Attorney’s Fees and IEEs: A School District May Still Have to Pay Parents’ Attorney’s Fees Despite Voluntarily Withdrawing Its Own Due Process Complaint to Defend Its Assessment

On May 6, 2013, the United States District Court for the Northern District of California denied a district’s motion to dismiss an attorney’s fees action in J.B. v. San Jose Unified School District, 2013 WL 1891398, No. C-12-06358 SI (N.D. Cal. May 6, 2013). This ruling is particularly relevant to all school districts which are currently receiving increasingly more requests for independent education evaluations (“IEEs”) than in past years. In short, the Court ruled that the withdrawal of the San Jose Unified School District’s due process hearing complaint to defend its own evaluation may have conferred on J.B. (“Student”) “prevailing party” status which would entitle him to reasonable attorneys’ fees.

In this case, Student was initially found eligible for special education services in 2005. However, in May 2011, after conducting a series of assessments, the District determined that Student was no longer eligible for special education services. After requesting, but being denied, another IEP in September 2011, Student requested an IEE at public expense. The District denied the request for an IEE and ultimately filed for a due process hearing within a mere two weeks, seeking orders from the Office of Administrative Hearings (“OAH”) that 1) Student was not eligible for special education and 2) the District was not required to fund an IEE.

While the District’s due process case was pending, Student obtained his own private evaluation which found that Student had severe ADHD and depression. The IEP team met on June 13, 2012, to review the privately funded evaluation, and as a result of those findings found Student eligible for special education services. Six months after it filed for hearing, the District withdrew from its complaint the issue of Student’s eligibility for special education, but continued to assert that it properly denied Student’s request for an IEE. With only four days before the hearing was scheduled to begin, however, the District agreed to reimburse Student for the cost of the private evaluation. The next day, the District withdrew its due process complaint in its entirety. Student then brought this action seeking attorney’s fees incurred in defense of the District’s OAH hearing.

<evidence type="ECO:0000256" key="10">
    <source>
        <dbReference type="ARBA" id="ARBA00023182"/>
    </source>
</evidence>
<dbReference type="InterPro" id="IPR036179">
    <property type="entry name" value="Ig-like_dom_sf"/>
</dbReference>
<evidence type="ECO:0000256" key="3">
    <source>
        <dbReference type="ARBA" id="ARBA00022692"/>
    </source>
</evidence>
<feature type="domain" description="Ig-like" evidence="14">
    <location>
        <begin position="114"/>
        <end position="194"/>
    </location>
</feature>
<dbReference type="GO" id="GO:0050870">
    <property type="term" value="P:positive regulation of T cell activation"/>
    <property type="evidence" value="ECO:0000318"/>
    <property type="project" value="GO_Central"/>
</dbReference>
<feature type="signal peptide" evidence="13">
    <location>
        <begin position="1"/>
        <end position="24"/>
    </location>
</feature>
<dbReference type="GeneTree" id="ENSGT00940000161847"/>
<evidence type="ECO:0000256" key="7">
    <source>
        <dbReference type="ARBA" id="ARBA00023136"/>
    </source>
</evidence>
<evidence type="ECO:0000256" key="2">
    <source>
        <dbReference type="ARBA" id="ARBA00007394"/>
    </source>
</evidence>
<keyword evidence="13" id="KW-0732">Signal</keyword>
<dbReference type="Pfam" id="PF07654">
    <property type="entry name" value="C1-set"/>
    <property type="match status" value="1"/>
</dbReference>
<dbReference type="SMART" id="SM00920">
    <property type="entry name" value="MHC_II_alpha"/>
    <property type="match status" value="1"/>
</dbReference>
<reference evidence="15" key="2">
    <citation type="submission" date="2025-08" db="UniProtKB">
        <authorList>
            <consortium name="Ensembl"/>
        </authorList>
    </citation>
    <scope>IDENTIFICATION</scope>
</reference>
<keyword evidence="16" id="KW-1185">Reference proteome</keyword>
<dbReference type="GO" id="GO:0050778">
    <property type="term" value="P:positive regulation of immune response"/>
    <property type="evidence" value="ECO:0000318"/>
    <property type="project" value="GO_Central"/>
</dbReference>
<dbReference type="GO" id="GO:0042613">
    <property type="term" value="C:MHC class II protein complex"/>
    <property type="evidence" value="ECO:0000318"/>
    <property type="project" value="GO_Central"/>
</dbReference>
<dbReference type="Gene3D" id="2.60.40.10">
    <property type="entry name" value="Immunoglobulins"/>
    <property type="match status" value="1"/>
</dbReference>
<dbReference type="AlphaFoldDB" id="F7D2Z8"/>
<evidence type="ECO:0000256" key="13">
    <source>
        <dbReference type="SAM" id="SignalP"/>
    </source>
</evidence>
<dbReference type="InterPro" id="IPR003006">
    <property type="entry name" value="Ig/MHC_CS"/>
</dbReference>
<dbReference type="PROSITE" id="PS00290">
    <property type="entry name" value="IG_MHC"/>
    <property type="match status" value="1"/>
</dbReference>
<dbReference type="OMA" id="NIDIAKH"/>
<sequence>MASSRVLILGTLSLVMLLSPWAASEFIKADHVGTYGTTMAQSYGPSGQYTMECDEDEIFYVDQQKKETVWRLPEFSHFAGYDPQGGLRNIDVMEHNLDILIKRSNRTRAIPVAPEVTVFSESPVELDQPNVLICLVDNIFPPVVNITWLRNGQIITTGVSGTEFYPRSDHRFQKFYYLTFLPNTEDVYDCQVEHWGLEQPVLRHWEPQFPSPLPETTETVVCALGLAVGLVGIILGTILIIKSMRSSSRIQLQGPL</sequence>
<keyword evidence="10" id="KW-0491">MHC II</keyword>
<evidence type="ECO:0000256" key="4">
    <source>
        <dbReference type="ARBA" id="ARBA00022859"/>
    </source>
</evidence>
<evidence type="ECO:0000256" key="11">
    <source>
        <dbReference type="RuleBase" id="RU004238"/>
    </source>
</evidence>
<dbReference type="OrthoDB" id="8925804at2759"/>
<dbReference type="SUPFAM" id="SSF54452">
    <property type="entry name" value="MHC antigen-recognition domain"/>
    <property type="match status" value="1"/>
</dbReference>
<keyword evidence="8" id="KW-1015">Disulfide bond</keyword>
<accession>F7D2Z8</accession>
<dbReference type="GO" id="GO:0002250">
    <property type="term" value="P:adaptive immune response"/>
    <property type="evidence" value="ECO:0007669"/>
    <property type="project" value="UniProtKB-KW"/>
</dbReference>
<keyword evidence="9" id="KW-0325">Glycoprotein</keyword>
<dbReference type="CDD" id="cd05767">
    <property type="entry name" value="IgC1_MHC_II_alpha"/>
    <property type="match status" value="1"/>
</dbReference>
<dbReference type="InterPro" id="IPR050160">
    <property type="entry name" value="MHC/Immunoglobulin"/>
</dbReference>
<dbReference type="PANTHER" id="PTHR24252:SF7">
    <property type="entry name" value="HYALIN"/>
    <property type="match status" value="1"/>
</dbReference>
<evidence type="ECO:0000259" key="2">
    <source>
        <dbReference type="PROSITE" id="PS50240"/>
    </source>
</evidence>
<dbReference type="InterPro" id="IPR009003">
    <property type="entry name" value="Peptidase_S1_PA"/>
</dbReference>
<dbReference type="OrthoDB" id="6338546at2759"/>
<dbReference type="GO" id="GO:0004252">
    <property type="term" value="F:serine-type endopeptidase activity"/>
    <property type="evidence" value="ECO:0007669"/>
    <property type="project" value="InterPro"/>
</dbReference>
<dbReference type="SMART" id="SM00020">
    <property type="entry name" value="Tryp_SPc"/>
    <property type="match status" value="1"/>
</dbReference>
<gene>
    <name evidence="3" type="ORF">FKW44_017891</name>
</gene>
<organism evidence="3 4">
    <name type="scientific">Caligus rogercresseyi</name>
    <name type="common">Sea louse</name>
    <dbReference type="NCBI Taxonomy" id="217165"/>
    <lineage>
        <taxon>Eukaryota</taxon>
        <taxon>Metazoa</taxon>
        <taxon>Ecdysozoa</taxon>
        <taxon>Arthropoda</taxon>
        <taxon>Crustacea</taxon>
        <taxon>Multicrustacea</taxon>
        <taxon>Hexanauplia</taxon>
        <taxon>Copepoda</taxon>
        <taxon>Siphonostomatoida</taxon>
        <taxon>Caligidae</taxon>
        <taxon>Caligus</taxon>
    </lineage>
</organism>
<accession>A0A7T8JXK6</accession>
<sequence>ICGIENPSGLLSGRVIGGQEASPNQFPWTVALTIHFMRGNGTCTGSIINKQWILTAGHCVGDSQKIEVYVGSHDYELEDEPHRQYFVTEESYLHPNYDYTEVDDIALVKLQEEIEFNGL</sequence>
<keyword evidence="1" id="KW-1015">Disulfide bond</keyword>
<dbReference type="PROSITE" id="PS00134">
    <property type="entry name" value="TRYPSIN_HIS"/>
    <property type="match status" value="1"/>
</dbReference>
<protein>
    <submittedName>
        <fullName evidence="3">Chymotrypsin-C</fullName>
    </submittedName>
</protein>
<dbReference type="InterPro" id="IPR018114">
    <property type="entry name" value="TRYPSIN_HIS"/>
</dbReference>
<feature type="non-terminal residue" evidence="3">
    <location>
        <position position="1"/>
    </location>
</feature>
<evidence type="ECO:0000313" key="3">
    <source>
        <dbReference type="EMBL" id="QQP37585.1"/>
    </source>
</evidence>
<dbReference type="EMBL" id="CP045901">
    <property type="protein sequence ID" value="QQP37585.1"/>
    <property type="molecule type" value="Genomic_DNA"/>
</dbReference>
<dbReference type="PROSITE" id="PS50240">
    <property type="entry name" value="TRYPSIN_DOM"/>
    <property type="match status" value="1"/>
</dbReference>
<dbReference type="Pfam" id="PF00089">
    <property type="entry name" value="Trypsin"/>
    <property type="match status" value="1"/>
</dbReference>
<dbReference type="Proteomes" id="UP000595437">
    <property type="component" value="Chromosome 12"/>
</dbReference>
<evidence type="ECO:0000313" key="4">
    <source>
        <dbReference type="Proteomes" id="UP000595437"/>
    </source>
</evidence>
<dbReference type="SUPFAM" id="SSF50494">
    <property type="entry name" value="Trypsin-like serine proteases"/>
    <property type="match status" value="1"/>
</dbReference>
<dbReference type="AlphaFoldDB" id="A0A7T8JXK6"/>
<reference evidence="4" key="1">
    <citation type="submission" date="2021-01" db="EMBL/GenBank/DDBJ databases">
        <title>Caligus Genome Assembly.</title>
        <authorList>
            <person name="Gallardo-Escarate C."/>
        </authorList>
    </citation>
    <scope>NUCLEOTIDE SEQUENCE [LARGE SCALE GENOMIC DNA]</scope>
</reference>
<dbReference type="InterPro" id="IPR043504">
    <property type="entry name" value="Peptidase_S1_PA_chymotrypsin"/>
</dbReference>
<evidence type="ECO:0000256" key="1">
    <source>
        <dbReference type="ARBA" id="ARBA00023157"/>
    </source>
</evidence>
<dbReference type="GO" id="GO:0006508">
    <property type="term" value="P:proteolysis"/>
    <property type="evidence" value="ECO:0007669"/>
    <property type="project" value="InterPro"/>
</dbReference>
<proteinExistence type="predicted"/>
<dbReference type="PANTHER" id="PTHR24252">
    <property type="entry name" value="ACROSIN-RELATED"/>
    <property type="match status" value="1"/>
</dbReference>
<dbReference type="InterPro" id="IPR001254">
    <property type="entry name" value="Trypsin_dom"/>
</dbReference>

The Court found Student the “prevailing party” even though the underlying case had been voluntarily withdrawn by the District. In reaching this decision the Court noted that this case was “unique in its procedural posture,” as the District was the plaintiff in the OAH action even though Student was requesting the remedy of a publicly funded IEE. The Court highlighted the fact that after a year and a half of litigation Student ultimately received everything he asked for when the District reimbursed his parents for the cost of the IEE and found that he remained eligible for special education. Under these circumstances, the Court determined the District had control over both the complaint and the remedy. Additionally, Student was also successful in proving that the District was precluded from re-filing its complaint, because any subsequent due process filing to defend its own evaluation would constitute “unnecessary delay.”

Since the District voluntarily withdrew its request for a due process hearing and was deemed to be precluded from re-filing its complaint, the Court found that this change in circumstances “eliminated the right of the District to further contest the IEE” and enabled the Court to deem Student the “prevailing party.” The Court concluded that here the District’s voluntary withdrawal of its due process complaint to defend its own evaluation, coupled with the District’s ultimate reimbursement for the cost of the parentally requested IEE, constituted a material change in the legal relationship of the parties, such that Student was permitted to move forward with his fees action against the District.

What is particularly significant about this decision for school districts is the Court noted “there are special concerns for students who are forced to defend themselves against due process complaints” filed by school districts where the student has no leverage to enter into a judicially sanctioned consent decree. Here, the District did what it was required to do - file for hearing when it originally denied the IEE request - but it also offered the parents the requested remedy nearly seven months later and then withdrew its own case. Districts should be mindful of its course of action following an IEE request. Whether the district grants the IEE or initiates a due process action to defend its own evaluation, it should take action in a timely fashion so that parents are reasonably put on notice of the district’s intentions. Otherwise, courts will scrutinize the district’s progression of steps towards resolving the dispute and potentially penalize a district for not having acted much sooner, especially where parents are incurring attorney’s fees all the while.

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